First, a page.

3. I was googling this group and had the misfortune of stumbling upon this poorly constructed critique. I was actually mildly interested in your eventual forthcoming opinion, an opinion that inevitably was never created. I think readers would take your column more seriously if you directed your energy away from the Ad Hominem attacks on the organization, and focused them on the content of the report. I made the mistake of reading and reading and reading, waiting diligently for the moment in which you would take the major topics of the report and analyze them. Such an analysis never occurred. I have not read the report myself, but have since become more intrigued since punishing my eyes with this elementary opinion.

    P.S. I got a great laugh after you briefly concluded the conclusion of the report MUST be false considering you have a couple of friends involved in the UC system. Scientists like yourself CERTAINLY know that a couple of examples out of an incredibly large sample group without a doubt constitute an accurate an accurate analysis.

    A+ friendo.

  4. Oh cool, a troll! Hi, troll.

    To clarify/feed-the-trolls, I didn’t say that the report “MUST be false.” I said that the problems I hear about from University of California professors stem from the defunding of higher ed. That’s a series of factually true statements: (1) I don’t teach in the Cal system (so I don’t have firsthand knowledge), (2) I do hear about Cal system problems from friends, and (3) those problems are unrelated to the subject of this report.

    The narrative purpose of that passage was to highlight the disconnect. I’m a scholar. I know California scholars. They’ve never mentioned this issue. So this report, coming from the “California Association of Scholars,” leads me to wonder “hmm, who is the California Association of Scholars?”

    I’m not sure where you reached the conclusion that this blog post was a critique of the report.* The title of the post is “What the hell is the National Association of Scholars?” The topic of the post is about this organization that I had never heard of, and how it clearly has engaged in some… creative self-naming. The conclusion of the post is that such self-naming is dishonest, and runs counter to their own mission statement. So, please explain further: how and why do you feel the critique is poorly constructed?

    *Yes I am. You’re a troll. You reached that conclusion because its the trolly thing to do.**
    **See, THAT was an ad hominem. My critique of the organization, notsomuch.

  5. David,
    Thank you for the research and subsequent blog. The fact that there are organizations that continue to represent rational discourse and research while having already arrived at a conclusion before beginning is nothing new. The most insidious events of this however are the ripple effects down through the different media outlets. My local newspaper picked this up and reported it as gospel. Some will investigate this as I did, but many will just accept it. By the way, nice handling of the troll. Trolls can be so cute.

  6. After reading the article (“How California’s Colleges Indoctrinate Students.”), which appears to have triggered this related blog article(?), I too was extremely curious as to just who the California Association of Scholars actually were. Like all good modern day associations, who really don’t want their identities/agendas to be easily known, they turned out to be a division of the ‘National Association of Scholars’, who in their own right are a bit vague in identifying themselves, and what they represent.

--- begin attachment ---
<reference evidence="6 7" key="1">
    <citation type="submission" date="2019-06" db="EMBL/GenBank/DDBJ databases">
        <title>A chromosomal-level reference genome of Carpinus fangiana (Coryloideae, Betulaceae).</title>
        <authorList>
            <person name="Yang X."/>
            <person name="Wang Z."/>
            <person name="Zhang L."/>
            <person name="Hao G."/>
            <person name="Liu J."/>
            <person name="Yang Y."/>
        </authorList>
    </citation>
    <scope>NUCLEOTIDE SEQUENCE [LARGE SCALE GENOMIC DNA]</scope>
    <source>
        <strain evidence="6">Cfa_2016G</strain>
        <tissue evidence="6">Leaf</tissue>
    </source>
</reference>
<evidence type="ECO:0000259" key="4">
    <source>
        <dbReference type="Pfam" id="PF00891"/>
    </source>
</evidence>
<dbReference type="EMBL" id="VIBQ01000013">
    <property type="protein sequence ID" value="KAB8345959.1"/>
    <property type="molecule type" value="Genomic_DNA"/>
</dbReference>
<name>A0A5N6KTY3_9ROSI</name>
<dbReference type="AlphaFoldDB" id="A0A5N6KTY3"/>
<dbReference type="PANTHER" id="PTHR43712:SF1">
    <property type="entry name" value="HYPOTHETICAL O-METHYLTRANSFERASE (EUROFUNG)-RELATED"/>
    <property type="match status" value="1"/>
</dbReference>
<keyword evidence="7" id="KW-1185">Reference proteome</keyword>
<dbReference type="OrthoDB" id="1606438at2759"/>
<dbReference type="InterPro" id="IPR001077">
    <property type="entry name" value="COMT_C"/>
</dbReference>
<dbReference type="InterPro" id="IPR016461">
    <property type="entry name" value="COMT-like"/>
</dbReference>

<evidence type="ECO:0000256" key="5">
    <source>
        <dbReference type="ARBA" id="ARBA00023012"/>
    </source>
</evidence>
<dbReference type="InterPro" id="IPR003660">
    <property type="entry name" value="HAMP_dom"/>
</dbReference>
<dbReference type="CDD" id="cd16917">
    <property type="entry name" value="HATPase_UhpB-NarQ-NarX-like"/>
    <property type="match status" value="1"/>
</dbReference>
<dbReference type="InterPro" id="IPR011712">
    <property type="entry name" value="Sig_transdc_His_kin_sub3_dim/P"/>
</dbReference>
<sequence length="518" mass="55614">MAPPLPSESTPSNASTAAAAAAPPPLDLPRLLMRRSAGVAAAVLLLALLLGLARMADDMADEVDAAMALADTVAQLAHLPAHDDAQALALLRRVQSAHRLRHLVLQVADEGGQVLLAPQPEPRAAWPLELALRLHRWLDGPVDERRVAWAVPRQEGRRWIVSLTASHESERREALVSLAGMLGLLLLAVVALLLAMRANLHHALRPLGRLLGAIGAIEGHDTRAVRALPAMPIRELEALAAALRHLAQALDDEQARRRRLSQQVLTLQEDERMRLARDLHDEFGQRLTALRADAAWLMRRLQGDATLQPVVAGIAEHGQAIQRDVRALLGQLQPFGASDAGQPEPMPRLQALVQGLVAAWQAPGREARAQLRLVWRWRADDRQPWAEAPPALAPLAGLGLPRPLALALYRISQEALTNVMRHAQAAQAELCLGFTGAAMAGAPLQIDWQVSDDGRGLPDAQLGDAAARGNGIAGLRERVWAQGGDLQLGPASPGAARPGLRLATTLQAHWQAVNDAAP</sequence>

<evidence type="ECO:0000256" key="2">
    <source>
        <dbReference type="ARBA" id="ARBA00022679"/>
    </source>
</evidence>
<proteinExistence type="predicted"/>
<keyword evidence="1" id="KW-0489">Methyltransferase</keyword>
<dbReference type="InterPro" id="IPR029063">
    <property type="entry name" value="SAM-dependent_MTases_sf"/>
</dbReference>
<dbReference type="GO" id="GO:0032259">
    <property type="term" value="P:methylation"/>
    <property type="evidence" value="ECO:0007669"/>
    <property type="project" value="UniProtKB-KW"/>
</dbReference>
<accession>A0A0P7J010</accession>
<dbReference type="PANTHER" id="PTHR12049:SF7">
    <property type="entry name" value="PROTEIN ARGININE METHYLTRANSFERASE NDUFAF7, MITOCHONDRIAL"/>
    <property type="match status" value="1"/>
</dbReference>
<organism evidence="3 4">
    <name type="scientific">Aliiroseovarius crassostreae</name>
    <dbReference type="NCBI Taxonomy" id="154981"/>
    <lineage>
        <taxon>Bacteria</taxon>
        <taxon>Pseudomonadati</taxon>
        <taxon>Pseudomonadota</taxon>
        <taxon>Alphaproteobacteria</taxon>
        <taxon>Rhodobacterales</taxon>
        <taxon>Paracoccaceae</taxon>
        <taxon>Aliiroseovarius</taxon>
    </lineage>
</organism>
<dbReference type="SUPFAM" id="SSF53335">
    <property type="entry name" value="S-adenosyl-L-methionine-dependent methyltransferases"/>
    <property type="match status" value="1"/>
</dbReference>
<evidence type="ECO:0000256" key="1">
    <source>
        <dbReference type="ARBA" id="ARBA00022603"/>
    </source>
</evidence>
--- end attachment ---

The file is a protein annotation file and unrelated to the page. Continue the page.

It didn’t take a lot research, however, to determine their right wing leaning status/agenda. That, of course did not really surprise me. The fact that they have carefully groomed themselves to appear as a politically/socially concerned organization, looking out for the welfare of Americans everywhere, also did not surprise me. I’ve seen this sort of thing already in very pervasive numbers, and of course usually tied to organizations affiliated with far right conservative agendas, such as ‘creative intelligent design’, etc.

    What was really spooky however, was when I went to trace the NAS a bit further, and found them involved with things such as a Supreme Court case (regarding minority affirmative action in college admissions [you guess which side they were on]}, where they used numerous research articles, from seemingly forthright academic institutions, to support their arguments. The spooky part is not that they were involved in such arguments, that was to be expected. The spooky part was when you go a bit deeper and research the institutions/academies behind the research articles, quoted by the NAS in their arguments, and you find what could be considered a somewhat scary, and very well organized web of right wing academies/institutes, with no further apparent purpose than to support modern day far right ideologies, and whose research articles are anything but scientifically based. The whole thing sort of makes the Illuminate look like a bunch of disorganized Cub Scouts.

    If there is anything to be really concerned about, it would be this seemingly vast web of right wing groups hiding behind seemingly innocuous titles/mission statements that appear to actually portray them as liberal to middle of the road organizations. Nothing like truth in advertising.

    But, hey, back to the main point here. If you want a really good retort to the recent CAS report, I came across the following, which went well beyond any expectation I had for finding something of its nature, and I do mean well beyond. My hat is off to them. http://academeblog.org/2012/04/03/a-crisis-of-censorship-a-response-to-the-national-association-of-scholars/